If you went to the doctor with a headache and he put leeches on you, would you confide in him for a second visit? Bloodletting must be the cure, right?
Sounds ridiculous that a modern day doctor would engage in a procedure that does not nurture you into a healthy, vibrant being, right?
And yet, across the globe you will find youth coaches employing a practice that does not nurture athletes into vibrant, healthy and intelligent footballers.
Well, at least the bleeding is conceptual rather than literal, I guess. If the inefficacy of our coaching yielded blood, we may actually stop absurd practices. But alas it does not so we continue perpetuating the same old, same old.
“Each day is a day of advancement if we approach it as such.”
It appears that those with superior levels of anticipation and decision-making are better able to pick up postural information from the orientation of opponents and teammates, identify structure and familiarity in sequences of play and predict more accurately the likely opportunities available during play. These skills are underpinned by more refined visual search behaviors and more forward thinking rather than reactive thought processes. (Thomas Reilly, A. Mark Williams, “Science and Soccer”)
So, let’s get this straight. Better players...
- Pick up postural information in context.
- Identify structure and familiarity in sequences of play.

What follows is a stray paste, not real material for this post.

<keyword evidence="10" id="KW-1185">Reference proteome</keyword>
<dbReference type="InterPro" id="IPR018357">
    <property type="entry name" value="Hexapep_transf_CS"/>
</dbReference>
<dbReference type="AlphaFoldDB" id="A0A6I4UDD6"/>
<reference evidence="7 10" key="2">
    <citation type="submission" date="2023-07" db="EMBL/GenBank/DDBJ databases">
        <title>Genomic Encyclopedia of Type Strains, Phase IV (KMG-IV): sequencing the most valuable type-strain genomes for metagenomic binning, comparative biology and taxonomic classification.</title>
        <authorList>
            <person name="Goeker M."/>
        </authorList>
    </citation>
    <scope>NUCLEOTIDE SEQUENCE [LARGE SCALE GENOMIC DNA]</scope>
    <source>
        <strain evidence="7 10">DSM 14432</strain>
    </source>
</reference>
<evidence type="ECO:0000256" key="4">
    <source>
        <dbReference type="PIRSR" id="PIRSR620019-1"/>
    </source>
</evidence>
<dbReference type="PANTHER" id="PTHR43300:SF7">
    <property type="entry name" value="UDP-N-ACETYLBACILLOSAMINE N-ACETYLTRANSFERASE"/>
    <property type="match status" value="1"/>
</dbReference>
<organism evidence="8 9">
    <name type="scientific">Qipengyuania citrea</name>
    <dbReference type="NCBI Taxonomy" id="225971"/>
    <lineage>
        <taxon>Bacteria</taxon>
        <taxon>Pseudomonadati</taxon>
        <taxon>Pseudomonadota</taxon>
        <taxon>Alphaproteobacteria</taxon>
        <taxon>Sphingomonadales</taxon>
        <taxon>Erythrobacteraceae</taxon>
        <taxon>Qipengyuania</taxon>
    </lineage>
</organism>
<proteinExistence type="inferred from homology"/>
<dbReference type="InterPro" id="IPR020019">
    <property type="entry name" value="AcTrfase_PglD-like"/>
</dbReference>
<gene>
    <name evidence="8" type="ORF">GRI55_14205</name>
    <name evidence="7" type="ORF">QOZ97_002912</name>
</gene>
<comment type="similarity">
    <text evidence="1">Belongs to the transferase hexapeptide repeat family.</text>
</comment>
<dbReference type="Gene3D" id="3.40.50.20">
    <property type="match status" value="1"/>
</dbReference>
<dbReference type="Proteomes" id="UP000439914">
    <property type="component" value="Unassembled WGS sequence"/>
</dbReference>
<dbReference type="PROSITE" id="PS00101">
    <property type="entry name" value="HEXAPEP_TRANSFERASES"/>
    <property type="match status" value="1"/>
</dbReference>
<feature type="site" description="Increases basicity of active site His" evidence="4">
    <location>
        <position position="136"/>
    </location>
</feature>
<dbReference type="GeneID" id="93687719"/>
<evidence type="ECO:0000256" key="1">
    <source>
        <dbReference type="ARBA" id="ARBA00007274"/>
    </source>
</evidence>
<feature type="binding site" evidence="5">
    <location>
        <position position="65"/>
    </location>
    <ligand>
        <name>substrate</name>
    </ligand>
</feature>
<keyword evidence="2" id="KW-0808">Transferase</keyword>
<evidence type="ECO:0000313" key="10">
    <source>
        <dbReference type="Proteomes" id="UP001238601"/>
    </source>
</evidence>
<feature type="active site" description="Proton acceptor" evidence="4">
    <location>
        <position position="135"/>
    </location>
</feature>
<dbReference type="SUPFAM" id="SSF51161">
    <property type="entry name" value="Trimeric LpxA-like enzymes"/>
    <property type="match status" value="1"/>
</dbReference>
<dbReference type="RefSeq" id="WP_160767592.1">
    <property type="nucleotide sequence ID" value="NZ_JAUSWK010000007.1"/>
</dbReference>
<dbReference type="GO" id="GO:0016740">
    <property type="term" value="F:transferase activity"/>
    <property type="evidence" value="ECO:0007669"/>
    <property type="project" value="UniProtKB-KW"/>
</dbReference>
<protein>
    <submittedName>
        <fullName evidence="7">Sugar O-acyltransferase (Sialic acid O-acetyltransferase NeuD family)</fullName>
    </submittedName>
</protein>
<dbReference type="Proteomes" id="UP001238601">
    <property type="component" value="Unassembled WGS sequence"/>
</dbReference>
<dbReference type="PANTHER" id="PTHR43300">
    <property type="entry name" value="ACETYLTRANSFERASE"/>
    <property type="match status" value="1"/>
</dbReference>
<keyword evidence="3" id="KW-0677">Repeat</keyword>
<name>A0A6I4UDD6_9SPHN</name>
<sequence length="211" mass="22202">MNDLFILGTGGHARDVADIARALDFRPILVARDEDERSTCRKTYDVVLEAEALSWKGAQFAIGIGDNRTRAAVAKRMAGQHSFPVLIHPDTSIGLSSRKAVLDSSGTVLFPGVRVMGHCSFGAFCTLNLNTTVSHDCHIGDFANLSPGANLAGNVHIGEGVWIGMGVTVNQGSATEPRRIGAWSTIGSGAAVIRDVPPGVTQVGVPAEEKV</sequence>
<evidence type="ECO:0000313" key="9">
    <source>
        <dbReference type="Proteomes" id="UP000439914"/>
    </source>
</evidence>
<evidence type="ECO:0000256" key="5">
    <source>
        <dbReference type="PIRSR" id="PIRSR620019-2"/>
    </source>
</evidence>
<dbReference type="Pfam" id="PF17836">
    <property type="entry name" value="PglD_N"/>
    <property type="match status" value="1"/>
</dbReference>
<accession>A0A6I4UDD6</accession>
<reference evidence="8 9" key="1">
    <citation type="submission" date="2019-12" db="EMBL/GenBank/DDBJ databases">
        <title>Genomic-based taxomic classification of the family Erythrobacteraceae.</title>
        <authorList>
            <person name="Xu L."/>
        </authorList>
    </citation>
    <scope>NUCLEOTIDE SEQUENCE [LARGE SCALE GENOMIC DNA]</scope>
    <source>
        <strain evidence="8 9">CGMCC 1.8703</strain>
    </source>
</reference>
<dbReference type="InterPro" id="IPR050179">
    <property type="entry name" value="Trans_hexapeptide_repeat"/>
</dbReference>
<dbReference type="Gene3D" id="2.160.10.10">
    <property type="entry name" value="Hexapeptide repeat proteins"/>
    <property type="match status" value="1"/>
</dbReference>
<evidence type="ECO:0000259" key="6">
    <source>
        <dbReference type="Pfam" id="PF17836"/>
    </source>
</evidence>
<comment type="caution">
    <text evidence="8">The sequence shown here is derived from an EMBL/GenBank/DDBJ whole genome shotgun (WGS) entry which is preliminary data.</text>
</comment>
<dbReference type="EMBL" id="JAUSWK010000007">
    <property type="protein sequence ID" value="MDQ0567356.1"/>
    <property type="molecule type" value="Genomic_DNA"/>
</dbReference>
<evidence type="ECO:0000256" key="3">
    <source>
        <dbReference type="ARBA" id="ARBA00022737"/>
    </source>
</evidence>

- Predict opportunities available during play.
Let’s figure out how many of these critical skills are being developed in our traditional unopposed passing drills. Wait for it...
Ninguno. (Spanish for the big goose egg)
Yes, our players are improving performance – the performance of passing in lines.
No, our players are not learning as defined by meaningful retention and future application of that skill in context.
And yet, in the face of an abundance of research detailing the expertise of highly skilled performers in our sport, we continue to line up and spend an inordinate amount of time on ineffective drills.
It’s not too late to change tonight’s training session.
I am so inspired by the potential we have to dramatically improve the efficacy of our coaching. We have only scratched the surface of what researchers in the science of performance will share with us. We are entering into a marvelous age of discovery in this regard.
Having said that, I am dismayed at times by our stubbornness to embrace innovation. As coaches, we tend to stick with what we have always done even when what we have always done is not worth doing.
Listen, I am over 50 years old now and should be that guy perpetuating the system that produced me. If anyone should dig his paws into the stilted past, it should be an older dog like me. But, I cannot. I know in my gut that I can do better, that I can be better. I know in my heart that there is no more noble work on this planet than facilitating learning in our young.
I also know that what I know today will be woefully inadequate tomorrow. Each day is a day of advancement if we approach it as such.
So, now the challenge comes to you, who will certainly be younger than I am with many more days to nurture our young ahead of you. Will you do what has always been done and perpetuate an antiquated system? Or will you examine your assumptions, embrace innovation and master your trade?
Me? I am not going to buy into the same old, same old for my players because I am too old to rethink and redesign my training.
If not in body, I must remain young in spirit and embrace the most effective modern strategies to promote meaningful learning and unbridled joy at my training tonight.